How can emerging technology help to democratise health care?
There's no question that the increasing accessibility of new technologies is changing how we live. But the latest innovations in health care are signalling a revolutionary shift towards a more democratised health care system where absolute control of patient care moves from the traditional medical institutions into the hands of the wider medical community and even patients themselves.
Apotek Hjärtat, Sweden's largest private pharmacy has recently launched a virtual reality 'happy place' through the Oculus Rift store. The app, which isn't a substitute for pain relief medication, aims instead to alleviate acute aches and pains through meditation and distraction. The app simulates a peaceful campground that enables the user to experience a soothing environment, in which 'patients' can calmly explore while easing their symptoms.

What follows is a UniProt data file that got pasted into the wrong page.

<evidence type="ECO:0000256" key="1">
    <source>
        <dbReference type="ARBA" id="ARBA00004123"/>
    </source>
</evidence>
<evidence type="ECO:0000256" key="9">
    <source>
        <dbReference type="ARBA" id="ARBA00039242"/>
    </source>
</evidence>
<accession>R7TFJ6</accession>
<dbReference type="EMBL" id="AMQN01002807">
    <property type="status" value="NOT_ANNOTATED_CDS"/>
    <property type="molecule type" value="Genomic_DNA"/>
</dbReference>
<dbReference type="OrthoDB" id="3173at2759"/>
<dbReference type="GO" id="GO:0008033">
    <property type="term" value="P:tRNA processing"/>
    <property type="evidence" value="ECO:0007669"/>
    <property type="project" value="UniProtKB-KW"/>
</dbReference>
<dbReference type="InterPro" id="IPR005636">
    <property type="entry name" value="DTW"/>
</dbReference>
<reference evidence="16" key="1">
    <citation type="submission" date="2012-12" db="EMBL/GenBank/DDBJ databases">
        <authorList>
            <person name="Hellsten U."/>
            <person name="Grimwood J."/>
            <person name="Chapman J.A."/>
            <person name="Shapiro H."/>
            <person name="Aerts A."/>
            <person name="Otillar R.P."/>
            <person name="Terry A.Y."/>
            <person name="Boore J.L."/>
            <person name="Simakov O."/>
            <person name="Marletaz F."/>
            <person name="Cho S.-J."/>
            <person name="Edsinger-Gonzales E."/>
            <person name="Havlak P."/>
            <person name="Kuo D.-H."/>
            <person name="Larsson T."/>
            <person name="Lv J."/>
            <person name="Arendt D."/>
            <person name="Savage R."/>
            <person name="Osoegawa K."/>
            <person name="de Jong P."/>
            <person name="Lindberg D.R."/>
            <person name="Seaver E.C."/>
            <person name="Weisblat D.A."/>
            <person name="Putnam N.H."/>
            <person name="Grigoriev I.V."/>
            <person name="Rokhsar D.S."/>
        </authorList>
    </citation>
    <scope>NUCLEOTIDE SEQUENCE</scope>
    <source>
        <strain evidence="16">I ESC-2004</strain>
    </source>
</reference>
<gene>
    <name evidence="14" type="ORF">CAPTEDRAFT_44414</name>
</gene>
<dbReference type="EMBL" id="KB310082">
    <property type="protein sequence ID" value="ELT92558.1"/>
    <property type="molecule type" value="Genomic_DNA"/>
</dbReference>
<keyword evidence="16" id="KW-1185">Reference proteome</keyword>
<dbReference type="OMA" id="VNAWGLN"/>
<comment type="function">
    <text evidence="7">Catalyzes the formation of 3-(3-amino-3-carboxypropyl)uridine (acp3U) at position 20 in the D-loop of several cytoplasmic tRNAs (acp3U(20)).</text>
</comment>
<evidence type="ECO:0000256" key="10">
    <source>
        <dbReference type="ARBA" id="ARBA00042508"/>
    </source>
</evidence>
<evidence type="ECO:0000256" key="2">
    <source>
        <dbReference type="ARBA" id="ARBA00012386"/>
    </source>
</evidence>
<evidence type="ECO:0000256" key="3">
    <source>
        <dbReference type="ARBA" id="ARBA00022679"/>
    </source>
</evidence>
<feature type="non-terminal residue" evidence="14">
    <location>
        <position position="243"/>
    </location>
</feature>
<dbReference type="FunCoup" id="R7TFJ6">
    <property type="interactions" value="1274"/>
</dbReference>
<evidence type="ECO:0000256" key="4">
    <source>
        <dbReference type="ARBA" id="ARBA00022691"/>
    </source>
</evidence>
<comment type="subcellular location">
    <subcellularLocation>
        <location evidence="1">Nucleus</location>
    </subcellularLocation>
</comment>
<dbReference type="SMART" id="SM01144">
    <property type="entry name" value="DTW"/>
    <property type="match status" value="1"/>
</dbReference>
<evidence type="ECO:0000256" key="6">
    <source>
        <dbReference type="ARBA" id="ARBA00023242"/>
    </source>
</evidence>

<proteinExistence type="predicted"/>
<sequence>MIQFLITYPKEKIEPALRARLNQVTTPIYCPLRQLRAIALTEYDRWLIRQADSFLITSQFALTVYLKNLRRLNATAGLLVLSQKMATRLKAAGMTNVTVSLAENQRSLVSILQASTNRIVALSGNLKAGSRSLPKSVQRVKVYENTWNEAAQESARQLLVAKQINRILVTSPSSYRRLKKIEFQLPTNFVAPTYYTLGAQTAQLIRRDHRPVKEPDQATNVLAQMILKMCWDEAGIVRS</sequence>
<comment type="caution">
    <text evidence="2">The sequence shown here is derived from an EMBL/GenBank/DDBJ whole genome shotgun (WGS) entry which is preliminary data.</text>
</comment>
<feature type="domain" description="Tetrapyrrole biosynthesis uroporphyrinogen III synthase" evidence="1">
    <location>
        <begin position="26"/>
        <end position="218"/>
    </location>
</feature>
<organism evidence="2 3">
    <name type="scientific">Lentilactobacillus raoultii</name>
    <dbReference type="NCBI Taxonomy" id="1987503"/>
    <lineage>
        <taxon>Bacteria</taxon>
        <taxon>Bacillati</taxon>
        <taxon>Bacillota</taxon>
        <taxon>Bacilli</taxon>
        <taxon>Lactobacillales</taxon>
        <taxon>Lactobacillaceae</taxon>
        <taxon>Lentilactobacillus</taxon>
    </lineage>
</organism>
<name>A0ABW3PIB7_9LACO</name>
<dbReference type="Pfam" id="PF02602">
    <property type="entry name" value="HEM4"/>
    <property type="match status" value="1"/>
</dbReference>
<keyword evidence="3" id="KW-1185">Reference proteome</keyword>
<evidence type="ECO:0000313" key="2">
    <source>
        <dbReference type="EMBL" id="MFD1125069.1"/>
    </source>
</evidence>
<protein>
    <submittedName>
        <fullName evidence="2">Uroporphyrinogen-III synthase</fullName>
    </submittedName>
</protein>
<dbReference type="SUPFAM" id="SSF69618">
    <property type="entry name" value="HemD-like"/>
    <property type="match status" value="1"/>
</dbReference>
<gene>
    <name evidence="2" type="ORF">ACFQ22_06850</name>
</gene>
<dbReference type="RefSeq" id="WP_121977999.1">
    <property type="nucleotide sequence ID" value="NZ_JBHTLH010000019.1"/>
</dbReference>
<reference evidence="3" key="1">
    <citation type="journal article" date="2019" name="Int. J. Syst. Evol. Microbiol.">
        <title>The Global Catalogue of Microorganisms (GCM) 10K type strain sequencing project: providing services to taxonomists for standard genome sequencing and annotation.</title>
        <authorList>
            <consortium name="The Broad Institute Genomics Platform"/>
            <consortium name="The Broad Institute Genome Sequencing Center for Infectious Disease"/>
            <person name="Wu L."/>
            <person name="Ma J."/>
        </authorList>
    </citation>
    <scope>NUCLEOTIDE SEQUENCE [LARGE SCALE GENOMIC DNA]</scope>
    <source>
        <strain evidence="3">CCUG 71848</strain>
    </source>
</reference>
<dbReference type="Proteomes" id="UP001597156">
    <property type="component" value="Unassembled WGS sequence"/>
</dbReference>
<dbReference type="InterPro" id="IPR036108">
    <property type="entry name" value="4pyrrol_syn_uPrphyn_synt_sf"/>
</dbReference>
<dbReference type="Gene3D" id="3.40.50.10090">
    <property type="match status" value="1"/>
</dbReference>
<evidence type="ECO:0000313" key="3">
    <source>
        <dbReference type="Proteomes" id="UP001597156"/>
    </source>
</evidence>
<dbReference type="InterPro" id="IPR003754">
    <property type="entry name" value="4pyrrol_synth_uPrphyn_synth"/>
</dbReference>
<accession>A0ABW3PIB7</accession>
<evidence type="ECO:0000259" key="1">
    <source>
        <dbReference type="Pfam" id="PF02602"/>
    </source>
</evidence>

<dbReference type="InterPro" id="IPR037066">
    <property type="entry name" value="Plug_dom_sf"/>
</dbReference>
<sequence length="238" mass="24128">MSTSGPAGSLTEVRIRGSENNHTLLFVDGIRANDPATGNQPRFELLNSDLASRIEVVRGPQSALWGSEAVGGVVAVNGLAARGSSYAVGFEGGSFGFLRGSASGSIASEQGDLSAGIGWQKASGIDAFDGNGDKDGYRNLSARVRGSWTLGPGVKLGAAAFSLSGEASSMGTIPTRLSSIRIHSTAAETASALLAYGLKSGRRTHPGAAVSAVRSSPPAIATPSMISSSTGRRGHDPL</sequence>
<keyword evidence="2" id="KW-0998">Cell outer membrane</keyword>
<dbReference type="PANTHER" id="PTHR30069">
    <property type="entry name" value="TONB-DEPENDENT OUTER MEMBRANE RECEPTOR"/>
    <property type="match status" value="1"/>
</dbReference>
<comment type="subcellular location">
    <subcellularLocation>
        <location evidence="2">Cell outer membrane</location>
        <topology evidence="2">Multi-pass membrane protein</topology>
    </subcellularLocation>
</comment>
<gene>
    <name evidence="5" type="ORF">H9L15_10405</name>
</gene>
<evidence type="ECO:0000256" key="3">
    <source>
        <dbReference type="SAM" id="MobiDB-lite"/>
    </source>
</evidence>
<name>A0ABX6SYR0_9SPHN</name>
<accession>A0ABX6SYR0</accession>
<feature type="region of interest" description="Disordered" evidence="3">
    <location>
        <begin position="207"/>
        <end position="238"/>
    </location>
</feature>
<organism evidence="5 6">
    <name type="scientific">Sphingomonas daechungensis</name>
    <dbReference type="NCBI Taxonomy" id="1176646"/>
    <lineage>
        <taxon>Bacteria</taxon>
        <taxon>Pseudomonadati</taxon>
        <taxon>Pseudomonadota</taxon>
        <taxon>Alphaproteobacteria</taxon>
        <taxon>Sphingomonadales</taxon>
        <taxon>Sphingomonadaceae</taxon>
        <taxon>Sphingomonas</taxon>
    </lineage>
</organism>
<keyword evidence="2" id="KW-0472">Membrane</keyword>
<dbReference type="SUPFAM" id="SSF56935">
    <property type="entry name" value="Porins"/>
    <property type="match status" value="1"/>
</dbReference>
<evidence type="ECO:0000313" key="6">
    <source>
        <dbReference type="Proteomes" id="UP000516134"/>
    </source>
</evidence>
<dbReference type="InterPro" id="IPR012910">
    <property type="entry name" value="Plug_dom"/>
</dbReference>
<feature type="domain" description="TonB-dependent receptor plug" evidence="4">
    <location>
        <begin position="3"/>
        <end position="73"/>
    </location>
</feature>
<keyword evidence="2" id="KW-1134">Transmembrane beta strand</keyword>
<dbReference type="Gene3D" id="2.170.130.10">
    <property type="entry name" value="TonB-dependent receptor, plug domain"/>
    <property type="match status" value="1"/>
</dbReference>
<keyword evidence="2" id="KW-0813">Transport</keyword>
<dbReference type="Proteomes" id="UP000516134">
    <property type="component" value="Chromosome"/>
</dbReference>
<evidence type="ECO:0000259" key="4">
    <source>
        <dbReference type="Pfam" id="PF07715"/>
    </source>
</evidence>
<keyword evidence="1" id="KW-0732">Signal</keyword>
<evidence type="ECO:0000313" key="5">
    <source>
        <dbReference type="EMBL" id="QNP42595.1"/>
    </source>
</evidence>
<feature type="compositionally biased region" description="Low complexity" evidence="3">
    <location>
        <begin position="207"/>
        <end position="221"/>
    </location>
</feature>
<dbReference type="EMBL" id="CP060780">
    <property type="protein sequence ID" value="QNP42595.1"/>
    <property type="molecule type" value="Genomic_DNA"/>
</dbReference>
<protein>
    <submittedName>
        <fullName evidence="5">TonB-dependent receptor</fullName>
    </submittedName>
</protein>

Moving beyond pain relief, the MakerHealth movement aims to democratise health care by empowering doctors, nurses and patients. The movement, which defines current health care practices as unaffordable and 'black boxed', has created a workshop design lab in which stealth innovators (anyone and everyone) can prototype new ideas which improve on or create entirely new medical devices. The labs are equipped with a wide array of technologies and tools, including laser cutters and 3D printers, to help refine ideas that are then uploaded and shared to help people in similar situations solve related medical quandaries all over the world.
We as humans are uniquely qualified to help ourselves when we are sick or in pain, because we know better than anyone else how we feel. Of course, we need doctors to diagnose us, but when it comes down to it, as experts of our own bodies the ability to take control of our own care is invaluable. By tapping into the easy availability of 3D printing, virtual reality, even AI, we can now be masters of our own treatment and even help to find do-it-yourself creative solutions for others.